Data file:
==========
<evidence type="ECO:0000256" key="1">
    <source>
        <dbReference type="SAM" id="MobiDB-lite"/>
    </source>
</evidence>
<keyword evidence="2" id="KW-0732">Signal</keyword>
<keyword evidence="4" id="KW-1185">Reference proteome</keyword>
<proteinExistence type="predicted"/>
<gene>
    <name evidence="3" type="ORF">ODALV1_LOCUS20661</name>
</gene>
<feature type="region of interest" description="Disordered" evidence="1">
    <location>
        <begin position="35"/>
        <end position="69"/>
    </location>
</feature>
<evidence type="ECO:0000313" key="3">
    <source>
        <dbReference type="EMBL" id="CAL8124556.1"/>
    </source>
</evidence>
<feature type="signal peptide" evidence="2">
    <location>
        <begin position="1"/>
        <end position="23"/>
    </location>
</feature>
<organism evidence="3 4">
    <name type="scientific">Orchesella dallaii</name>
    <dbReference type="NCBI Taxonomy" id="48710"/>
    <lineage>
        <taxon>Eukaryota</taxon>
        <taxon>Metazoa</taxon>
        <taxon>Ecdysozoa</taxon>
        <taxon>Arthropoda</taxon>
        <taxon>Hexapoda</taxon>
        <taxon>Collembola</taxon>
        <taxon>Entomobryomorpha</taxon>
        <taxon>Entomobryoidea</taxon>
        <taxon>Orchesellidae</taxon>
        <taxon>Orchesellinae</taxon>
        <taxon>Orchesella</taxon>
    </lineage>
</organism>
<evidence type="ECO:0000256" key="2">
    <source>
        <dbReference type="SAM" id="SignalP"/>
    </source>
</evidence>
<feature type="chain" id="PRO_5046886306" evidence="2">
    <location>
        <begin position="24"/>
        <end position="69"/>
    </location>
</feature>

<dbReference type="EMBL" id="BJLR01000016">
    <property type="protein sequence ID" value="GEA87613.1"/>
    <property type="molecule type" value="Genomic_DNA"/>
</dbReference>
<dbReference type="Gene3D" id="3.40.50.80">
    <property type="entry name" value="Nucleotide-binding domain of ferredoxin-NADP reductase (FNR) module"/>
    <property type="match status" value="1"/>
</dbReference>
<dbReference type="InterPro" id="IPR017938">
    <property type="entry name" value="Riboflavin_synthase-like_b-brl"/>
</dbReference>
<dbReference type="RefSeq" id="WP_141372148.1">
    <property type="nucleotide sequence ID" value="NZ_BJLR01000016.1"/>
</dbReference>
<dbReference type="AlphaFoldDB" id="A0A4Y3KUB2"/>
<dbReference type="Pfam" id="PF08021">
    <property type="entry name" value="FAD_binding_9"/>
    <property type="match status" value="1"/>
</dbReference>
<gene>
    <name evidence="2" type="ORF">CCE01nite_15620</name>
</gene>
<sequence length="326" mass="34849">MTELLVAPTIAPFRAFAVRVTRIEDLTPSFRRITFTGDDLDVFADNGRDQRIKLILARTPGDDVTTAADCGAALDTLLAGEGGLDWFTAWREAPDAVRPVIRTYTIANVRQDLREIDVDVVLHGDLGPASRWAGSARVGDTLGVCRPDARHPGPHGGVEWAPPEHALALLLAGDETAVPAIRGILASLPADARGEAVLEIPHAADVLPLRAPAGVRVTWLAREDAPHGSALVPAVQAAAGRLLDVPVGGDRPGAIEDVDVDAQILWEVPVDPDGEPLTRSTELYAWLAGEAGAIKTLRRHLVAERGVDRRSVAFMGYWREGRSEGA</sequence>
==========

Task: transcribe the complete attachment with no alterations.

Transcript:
<evidence type="ECO:0000256" key="1">
    <source>
        <dbReference type="SAM" id="MobiDB-lite"/>
    </source>
</evidence>
<keyword evidence="2" id="KW-0732">Signal</keyword>
<keyword evidence="4" id="KW-1185">Reference proteome</keyword>
<proteinExistence type="predicted"/>
<gene>
    <name evidence="3" type="ORF">ODALV1_LOCUS20661</name>
</gene>
<feature type="region of interest" description="Disordered" evidence="1">
    <location>
        <begin position="35"/>
        <end position="69"/>
    </location>
</feature>
<evidence type="ECO:0000313" key="3">
    <source>
        <dbReference type="EMBL" id="CAL8124556.1"/>
    </source>
</evidence>
<feature type="signal peptide" evidence="2">
    <location>
        <begin position="1"/>
        <end position="23"/>
    </location>
</feature>
<organism evidence="3 4">
    <name type="scientific">Orchesella dallaii</name>
    <dbReference type="NCBI Taxonomy" id="48710"/>
    <lineage>
        <taxon>Eukaryota</taxon>
        <taxon>Metazoa</taxon>
        <taxon>Ecdysozoa</taxon>
        <taxon>Arthropoda</taxon>
        <taxon>Hexapoda</taxon>
        <taxon>Collembola</taxon>
        <taxon>Entomobryomorpha</taxon>
        <taxon>Entomobryoidea</taxon>
        <taxon>Orchesellidae</taxon>
        <taxon>Orchesellinae</taxon>
        <taxon>Orchesella</taxon>
    </lineage>
</organism>
<evidence type="ECO:0000256" key="2">
    <source>
        <dbReference type="SAM" id="SignalP"/>
    </source>
</evidence>
<feature type="chain" id="PRO_5046886306" evidence="2">
    <location>
        <begin position="24"/>
        <end position="69"/>
    </location>
</feature>

<dbReference type="EMBL" id="BJLR01000016">
    <property type="protein sequence ID" value="GEA87613.1"/>
    <property type="molecule type" value="Genomic_DNA"/>
</dbReference>
<dbReference type="Gene3D" id="3.40.50.80">
    <property type="entry name" value="Nucleotide-binding domain of ferredoxin-NADP reductase (FNR) module"/>
    <property type="match status" value="1"/>
</dbReference>
<dbReference type="InterPro" id="IPR017938">
    <property type="entry name" value="Riboflavin_synthase-like_b-brl"/>
</dbReference>
<dbReference type="RefSeq" id="WP_141372148.1">
    <property type="nucleotide sequence ID" value="NZ_BJLR01000016.1"/>
</dbReference>
<dbReference type="AlphaFoldDB" id="A0A4Y3KUB2"/>
<dbReference type="Pfam" id="PF08021">
    <property type="entry name" value="FAD_binding_9"/>
    <property type="match status" value="1"/>
</dbReference>
<gene>
    <name evidence="2" type="ORF">CCE01nite_15620</name>
</gene>
<sequence length="326" mass="34849">MTELLVAPTIAPFRAFAVRVTRIEDLTPSFRRITFTGDDLDVFADNGRDQRIKLILARTPGDDVTTAADCGAALDTLLAGEGGLDWFTAWREAPDAVRPVIRTYTIANVRQDLREIDVDVVLHGDLGPASRWAGSARVGDTLGVCRPDARHPGPHGGVEWAPPEHALALLLAGDETAVPAIRGILASLPADARGEAVLEIPHAADVLPLRAPAGVRVTWLAREDAPHGSALVPAVQAAAGRLLDVPVGGDRPGAIEDVDVDAQILWEVPVDPDGEPLTRSTELYAWLAGEAGAIKTLRRHLVAERGVDRRSVAFMGYWREGRSEGA</sequence>